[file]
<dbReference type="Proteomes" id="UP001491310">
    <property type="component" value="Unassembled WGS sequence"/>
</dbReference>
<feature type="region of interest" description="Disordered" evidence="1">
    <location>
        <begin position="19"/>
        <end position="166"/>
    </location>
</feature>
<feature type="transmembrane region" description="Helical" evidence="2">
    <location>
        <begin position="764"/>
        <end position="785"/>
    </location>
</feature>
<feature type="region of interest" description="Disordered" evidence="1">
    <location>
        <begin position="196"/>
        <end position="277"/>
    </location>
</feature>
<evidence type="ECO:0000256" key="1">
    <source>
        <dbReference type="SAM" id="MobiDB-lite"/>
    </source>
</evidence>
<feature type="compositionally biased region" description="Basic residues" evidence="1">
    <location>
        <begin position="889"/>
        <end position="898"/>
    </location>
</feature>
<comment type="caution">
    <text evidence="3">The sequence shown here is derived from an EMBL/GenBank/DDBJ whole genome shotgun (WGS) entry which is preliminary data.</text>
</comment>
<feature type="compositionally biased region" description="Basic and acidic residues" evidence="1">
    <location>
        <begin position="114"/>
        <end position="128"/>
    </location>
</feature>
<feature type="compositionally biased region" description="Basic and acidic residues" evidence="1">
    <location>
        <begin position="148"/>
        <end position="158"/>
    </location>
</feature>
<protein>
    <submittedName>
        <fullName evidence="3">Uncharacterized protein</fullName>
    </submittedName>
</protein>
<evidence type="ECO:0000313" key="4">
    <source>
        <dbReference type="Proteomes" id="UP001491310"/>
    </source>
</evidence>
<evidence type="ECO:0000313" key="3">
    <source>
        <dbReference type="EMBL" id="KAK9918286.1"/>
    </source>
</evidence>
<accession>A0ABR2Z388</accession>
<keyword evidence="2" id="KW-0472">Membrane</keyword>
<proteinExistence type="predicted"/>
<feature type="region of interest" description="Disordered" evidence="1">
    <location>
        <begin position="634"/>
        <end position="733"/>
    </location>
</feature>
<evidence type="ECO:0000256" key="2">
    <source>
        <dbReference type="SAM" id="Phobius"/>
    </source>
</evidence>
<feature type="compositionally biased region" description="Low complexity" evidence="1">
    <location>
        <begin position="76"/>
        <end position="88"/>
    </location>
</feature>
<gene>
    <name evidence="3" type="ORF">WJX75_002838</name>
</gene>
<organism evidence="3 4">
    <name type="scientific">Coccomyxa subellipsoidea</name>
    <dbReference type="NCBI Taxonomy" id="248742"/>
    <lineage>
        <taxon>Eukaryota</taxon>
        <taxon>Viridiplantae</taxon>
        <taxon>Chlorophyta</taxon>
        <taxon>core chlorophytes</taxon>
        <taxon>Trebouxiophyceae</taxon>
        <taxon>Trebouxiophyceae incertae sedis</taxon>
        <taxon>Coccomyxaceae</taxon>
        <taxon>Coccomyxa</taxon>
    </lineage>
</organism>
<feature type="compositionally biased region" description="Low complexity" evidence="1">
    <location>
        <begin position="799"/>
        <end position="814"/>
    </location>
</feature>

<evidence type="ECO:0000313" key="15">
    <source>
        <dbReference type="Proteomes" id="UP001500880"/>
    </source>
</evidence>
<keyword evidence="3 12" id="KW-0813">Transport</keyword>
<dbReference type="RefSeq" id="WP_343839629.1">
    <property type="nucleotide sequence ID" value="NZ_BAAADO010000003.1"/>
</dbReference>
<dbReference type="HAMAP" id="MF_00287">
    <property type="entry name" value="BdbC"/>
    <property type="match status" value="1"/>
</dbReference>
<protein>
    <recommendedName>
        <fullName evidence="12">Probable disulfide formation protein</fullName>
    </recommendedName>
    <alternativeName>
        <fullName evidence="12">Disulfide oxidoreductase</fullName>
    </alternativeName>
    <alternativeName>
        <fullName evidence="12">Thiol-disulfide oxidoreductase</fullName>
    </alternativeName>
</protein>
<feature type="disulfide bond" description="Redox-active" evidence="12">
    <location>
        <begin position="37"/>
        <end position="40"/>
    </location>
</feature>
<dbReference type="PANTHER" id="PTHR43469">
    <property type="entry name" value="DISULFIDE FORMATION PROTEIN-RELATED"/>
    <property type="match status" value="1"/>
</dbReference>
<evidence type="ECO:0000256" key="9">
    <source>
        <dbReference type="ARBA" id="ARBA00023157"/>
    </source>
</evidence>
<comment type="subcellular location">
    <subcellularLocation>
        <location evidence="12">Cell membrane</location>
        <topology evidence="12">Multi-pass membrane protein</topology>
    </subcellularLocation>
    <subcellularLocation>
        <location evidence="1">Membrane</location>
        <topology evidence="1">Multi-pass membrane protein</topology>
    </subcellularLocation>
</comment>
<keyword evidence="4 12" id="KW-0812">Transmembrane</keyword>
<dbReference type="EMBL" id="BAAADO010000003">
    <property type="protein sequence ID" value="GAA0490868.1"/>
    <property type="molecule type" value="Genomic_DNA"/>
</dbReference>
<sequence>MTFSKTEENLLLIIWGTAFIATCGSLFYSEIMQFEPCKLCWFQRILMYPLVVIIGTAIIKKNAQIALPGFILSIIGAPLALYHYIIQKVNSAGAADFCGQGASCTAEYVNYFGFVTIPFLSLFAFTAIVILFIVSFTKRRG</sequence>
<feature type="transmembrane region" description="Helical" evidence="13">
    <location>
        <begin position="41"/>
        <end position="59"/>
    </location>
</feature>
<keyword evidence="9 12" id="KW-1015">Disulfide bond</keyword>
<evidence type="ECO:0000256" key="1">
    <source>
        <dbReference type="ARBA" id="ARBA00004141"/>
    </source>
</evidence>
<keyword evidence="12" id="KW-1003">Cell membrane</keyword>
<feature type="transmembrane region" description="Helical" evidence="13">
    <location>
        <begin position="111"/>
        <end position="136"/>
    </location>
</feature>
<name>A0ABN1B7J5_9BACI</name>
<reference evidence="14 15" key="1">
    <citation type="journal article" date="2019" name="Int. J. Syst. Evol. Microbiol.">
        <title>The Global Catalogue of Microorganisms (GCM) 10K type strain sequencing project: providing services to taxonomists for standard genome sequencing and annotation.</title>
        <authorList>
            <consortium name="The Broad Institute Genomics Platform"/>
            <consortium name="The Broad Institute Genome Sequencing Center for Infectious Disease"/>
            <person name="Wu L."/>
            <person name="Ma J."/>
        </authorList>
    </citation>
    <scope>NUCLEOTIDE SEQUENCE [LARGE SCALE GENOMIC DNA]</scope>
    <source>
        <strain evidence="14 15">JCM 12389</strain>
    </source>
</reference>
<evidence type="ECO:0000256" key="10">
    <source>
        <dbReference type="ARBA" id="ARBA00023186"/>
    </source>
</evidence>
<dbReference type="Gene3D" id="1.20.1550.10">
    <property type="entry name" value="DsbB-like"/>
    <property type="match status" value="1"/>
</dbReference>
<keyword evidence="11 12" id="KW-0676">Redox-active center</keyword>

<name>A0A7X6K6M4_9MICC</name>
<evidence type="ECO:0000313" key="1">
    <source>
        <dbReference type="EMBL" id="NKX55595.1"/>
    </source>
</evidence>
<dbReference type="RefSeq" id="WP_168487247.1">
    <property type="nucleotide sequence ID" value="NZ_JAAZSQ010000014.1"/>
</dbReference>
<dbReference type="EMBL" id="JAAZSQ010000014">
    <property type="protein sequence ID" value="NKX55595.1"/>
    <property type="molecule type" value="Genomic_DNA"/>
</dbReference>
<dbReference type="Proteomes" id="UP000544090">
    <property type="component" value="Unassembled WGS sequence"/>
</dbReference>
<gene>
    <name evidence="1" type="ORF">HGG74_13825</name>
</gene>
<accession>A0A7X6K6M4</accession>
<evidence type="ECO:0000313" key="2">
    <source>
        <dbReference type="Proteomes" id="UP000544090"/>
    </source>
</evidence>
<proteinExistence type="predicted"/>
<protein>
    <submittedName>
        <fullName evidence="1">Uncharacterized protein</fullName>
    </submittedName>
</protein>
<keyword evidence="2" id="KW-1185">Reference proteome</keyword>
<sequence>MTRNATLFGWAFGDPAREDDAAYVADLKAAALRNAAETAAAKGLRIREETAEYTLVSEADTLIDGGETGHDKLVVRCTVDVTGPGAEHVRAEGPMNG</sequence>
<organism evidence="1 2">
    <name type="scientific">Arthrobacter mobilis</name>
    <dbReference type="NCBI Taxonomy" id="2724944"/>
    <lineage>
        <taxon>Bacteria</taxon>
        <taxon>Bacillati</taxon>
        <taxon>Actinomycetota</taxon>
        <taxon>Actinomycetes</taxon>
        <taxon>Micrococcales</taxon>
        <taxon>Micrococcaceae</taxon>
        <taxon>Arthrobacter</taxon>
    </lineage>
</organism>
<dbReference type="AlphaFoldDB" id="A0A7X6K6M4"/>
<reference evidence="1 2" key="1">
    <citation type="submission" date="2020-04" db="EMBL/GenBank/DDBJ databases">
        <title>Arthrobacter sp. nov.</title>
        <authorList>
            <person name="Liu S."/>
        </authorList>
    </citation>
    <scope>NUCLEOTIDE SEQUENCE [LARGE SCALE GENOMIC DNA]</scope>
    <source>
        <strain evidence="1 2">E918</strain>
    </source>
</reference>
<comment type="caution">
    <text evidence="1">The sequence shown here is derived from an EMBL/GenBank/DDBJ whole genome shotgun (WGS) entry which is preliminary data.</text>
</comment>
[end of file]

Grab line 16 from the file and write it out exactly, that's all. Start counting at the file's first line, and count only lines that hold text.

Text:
<feature type="region of interest" description="Disordered" evidence="1">